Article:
When I was a little girl, my mother introduced me to one of her favorite parts of her childhood, Free To be You and Me, by Marlo Thomas and Friends. Though it has been many years since then, the book still rests on the bookshelf by my bed, standing out amongst the novels and writer’s notebooks of my later years. It doesn’t just sit there though, more often than I’d like to admit, I find myself flipping through its pages reading poems and stories I have hundreds of times before. Looking back, I wonder why a book written for small children has continued to be so important to me in my teenage years.
Free To Be You and Me has impacted my perspective on the world. Two of the biggest messages throughout the book are the importance of being yourself and the falseness of society’s rigid gender roles. I grew up a frizzy haired, half-Jewish girl who never quite fit in. In this piece however, I found that being yourself was a good thing, despite what the neighborhood bullies might dictate. I still carry this with me, adapting it to realize that not everyone thinks the way I do and it isn’t my job to force them to think a certain way. As it says in the poem, Don’t Dress Your Cat in an Apron by Dan Greenburg, “A person should wear what he wants to and not just what other folks say, a person should do what she likes to a person’s a person that way.”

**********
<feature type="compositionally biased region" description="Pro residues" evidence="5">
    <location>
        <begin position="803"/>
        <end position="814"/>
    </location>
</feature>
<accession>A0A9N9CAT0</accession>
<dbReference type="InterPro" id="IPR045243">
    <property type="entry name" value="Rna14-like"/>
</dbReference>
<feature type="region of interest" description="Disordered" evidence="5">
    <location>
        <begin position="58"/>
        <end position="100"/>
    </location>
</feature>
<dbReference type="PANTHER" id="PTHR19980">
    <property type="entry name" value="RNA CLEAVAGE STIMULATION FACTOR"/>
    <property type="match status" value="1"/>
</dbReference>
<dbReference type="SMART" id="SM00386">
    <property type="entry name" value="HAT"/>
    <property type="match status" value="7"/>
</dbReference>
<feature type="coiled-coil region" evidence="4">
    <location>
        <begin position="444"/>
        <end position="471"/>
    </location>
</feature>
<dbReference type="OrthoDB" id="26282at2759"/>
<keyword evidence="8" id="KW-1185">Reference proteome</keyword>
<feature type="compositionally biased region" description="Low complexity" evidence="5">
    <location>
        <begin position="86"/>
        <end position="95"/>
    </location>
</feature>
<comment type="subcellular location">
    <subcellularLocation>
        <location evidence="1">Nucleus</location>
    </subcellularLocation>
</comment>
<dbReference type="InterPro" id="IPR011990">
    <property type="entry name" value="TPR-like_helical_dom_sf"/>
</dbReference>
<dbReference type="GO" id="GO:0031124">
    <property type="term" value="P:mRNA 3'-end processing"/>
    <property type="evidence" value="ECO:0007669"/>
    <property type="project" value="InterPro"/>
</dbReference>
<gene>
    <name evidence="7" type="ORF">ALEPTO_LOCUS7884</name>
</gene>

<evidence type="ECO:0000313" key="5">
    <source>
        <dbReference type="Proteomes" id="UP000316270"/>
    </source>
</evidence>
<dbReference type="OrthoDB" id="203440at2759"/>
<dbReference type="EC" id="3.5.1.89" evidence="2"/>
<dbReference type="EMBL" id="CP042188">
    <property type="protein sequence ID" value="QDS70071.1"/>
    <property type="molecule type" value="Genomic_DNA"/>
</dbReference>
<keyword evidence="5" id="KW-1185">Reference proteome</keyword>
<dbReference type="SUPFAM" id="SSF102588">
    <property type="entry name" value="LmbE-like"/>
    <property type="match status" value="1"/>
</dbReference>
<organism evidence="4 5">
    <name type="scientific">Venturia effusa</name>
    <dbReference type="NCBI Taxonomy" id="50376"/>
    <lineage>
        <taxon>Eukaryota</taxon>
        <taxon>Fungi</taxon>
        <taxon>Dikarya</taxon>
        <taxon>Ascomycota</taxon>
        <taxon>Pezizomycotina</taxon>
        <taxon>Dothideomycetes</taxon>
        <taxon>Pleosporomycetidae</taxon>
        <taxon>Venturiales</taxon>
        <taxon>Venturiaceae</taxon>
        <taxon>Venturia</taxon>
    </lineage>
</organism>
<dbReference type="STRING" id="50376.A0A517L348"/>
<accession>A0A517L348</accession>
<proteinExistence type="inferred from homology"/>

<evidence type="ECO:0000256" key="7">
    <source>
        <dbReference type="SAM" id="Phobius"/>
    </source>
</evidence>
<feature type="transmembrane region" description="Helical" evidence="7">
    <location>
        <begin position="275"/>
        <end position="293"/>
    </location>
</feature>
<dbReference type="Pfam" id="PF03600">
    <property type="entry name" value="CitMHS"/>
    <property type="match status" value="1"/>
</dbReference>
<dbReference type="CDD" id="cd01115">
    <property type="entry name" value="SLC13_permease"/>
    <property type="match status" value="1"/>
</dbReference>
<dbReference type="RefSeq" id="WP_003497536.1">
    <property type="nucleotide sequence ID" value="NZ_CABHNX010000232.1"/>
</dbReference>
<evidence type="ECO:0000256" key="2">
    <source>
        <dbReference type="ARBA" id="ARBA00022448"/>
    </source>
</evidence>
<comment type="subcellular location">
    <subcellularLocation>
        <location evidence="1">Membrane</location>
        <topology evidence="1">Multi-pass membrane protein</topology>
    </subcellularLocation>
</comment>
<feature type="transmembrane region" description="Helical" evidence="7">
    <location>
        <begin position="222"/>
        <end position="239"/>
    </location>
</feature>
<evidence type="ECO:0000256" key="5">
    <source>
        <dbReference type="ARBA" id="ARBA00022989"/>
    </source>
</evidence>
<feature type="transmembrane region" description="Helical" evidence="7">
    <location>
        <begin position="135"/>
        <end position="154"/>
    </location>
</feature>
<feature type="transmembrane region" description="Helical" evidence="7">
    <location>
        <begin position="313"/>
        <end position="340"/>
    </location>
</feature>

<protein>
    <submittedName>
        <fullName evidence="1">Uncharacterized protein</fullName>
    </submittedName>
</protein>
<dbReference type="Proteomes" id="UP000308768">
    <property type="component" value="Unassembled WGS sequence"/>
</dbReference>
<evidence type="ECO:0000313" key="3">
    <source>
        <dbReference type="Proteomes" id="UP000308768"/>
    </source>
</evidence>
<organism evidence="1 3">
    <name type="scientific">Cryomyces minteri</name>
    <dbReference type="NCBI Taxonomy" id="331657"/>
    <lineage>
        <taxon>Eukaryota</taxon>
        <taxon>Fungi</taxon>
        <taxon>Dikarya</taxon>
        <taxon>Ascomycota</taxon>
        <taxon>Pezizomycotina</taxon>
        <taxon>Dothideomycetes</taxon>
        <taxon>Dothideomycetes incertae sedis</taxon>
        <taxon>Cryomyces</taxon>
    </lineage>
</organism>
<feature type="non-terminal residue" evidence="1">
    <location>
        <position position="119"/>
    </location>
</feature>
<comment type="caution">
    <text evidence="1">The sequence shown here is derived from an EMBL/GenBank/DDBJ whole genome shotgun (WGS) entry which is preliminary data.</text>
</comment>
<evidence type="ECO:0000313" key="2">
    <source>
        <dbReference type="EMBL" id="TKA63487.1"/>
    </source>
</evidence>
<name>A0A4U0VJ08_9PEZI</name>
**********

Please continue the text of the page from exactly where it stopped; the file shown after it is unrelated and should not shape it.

The joy of passing on Free to Be You and Me also gives it importance. I recently introduced the book to the children I babysit. Five-year old Ester absolutely adores it. She makes me read "Ladies First" over and over and over. It gives me pleasure to see her so interested in something I love so much and to know she is soaking up the positive messages that shaped me.
The memories brought about by Free to be You and Me are also significant for me. I remember watching the video and singing along with the songs when we were able to borrow it from the library. I recall being disappointed every time we had to return it...
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